David's mid-life affair with Bathsheba is probably the best-known story of unfaithfulness in the Bible. His affair followed a pattern similar to the affairs of many men in mid-life today. "The following spring," says 2 Samuel 11:1-2, "at the time of the year when kings usually go to war, David sent out Joab with his officers and the Israelite army... But David himself stayed in Jerusalem."
David was a man at mid-life who was now too valuable to be leading the army as he did when he was younger. Joab, who commanded the army, encouraged him to stay at home. When victory was assured, David could turn up and get the credit for defeating the enemy (2 Samuel 12:28).
David had lived all of his life by his physical power. As a young man tending sheep, he had fought off wild lions and bears. When he was only a teenager, he had his famous confrontation with the giant Goliath. Goliath's sword, taken as a trophy after that victory, became the symbol to David and to the nation of David's physical prowess.
After he was anointed to be king, while yet in his teens, he was kept from the throne by the insanely jealous King Saul. For the next ten years, through his late teens and early twenties, David was forced to live in the mountains and caves, depending upon his personal qualities and physical strength for survival.
David's success after he gained the throne led him increasingly to administrative duties. Inevitably, this took him away from the physical kind of life and existence that had given him meaning for so many years. Here was a man emotionally "set up" for an affair.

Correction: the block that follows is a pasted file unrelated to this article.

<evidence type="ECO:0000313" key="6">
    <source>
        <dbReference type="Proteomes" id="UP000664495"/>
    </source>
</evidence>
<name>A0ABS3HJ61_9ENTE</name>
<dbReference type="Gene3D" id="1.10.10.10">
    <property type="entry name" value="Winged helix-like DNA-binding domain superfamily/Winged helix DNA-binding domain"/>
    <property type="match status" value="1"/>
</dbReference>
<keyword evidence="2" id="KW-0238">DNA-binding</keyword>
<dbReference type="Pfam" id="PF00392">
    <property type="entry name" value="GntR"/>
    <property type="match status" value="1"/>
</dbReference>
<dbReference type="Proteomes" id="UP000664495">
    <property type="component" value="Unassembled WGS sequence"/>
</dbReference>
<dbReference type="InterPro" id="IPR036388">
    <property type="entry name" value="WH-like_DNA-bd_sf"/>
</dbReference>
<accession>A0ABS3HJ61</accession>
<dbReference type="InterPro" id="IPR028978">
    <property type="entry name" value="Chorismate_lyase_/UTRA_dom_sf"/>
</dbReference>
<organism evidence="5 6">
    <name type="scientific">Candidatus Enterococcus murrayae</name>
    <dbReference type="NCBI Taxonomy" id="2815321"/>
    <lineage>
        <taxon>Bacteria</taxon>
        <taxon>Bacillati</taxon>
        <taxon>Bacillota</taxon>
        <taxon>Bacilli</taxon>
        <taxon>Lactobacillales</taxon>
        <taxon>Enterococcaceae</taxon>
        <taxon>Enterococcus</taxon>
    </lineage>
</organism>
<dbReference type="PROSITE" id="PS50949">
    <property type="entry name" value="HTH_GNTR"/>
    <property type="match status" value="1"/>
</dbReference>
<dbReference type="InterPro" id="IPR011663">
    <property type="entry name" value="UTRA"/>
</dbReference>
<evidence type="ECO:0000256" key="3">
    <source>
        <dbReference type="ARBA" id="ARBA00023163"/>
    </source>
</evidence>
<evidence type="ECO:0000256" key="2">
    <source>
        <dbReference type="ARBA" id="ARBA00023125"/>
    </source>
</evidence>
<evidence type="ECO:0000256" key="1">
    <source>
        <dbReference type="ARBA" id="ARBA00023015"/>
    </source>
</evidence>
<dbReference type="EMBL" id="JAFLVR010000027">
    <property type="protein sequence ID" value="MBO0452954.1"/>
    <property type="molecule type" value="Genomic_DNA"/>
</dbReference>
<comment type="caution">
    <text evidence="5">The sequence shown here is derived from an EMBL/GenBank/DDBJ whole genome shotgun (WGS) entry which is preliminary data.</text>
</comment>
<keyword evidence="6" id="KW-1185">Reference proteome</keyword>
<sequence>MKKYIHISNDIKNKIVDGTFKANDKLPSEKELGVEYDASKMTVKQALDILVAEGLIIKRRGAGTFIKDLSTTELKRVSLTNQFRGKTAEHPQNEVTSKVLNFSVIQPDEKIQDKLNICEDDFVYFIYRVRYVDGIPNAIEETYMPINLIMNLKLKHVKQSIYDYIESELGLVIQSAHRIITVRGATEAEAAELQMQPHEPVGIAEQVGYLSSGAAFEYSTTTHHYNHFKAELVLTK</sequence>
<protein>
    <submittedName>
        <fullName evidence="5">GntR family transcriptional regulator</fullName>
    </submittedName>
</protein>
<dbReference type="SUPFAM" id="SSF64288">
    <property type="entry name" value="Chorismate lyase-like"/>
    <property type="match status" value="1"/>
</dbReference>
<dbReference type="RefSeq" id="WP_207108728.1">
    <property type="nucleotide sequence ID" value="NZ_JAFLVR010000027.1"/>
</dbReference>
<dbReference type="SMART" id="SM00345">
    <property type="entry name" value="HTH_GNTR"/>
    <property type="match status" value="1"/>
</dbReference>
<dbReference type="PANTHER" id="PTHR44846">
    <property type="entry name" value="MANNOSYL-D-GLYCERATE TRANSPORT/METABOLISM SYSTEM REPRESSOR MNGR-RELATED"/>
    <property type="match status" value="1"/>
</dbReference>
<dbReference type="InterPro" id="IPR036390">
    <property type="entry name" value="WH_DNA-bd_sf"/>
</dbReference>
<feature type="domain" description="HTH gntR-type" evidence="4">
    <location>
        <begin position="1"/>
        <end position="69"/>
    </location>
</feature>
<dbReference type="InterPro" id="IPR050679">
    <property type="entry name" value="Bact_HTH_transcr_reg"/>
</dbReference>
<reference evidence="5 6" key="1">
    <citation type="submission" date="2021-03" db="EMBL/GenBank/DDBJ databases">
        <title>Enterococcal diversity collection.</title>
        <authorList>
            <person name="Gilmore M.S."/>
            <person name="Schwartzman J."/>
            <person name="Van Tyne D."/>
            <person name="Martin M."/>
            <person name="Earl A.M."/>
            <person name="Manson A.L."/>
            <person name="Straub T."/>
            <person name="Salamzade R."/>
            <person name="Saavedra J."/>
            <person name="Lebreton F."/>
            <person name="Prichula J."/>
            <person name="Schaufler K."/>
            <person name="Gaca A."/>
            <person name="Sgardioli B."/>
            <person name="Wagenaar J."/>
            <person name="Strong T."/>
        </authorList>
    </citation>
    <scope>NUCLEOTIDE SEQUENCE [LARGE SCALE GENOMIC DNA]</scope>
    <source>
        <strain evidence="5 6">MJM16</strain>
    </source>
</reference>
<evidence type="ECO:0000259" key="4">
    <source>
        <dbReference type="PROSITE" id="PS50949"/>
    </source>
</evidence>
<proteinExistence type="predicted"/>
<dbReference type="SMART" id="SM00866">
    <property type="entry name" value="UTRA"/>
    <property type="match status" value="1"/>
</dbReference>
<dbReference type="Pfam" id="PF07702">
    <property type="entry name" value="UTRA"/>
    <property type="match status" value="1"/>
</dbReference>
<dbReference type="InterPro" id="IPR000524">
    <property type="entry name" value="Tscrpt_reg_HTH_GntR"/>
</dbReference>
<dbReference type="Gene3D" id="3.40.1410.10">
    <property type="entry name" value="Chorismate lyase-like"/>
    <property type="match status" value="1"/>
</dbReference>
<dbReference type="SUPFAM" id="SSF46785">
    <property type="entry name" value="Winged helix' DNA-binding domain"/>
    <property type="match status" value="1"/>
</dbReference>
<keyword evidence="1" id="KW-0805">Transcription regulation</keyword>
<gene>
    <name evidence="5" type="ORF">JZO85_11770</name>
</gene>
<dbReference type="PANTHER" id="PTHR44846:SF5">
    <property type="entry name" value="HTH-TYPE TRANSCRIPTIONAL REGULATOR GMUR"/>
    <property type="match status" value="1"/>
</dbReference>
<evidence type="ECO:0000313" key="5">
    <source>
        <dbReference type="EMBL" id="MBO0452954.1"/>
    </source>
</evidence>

Why do men get into affairs? Invariably, a set of circumstances sets them up, like David, and they think of the affair as a way to satisfy the discontent they feel. In the midst of a great deal of internal turmoil and dissatisfaction with life, it's easy for a person to think back over his life and remember the kinds of things that gave him pleasure and satisfaction in the past. A new girlfriend did it when he was a teenager. Why shouldn't it happen again? After all, romance dispelled monotony, emptiness, boredom, and depression. He remembers what it was like to look into the eyes of someone who was looking intently at him. He recalls the thrill of the first touch of her hand. He remembers how satisfying it was to talk to another person for endless hours. Certainly that same sparkle would happen again. He really believes what the story¬tellers and poets have been saying for so many centuries -- "Love conquers all."
Sometimes the man in mid-life begins to sense an awakening sexual drive. Some people suggest that this may be caused by some hormonal changes. Others feel that since a man is losing his potency and virility, he becomes a victim of fantasizing and daydreaming: "What would it be like?"
The strength of emotion a man feels when caught at mid-life with this passionate sexual drive is expressed by the character in The Seeker: "I had been beset with an intense and indiscriminate lust, a hunger for variety and possession and penetration that would gather up and devour all the women of the world. I had not acted on these impulses, but they had transformed my inner life into a venereal phantasmagoria."
The problem with fantasizing and daydreaming is that the more they are indulged in, the more they prepare the man for the affair.
The Bible tells us, "As a man thinks in himself, so is he" (Prov.23:7, NASB). The man at mid-life, however, rationalizes that he deserves a little happiness, a little fling, so he justifies his fantasizing as totally acceptable. He may even believe that by having an affair he will become a more effective husband and a better lover.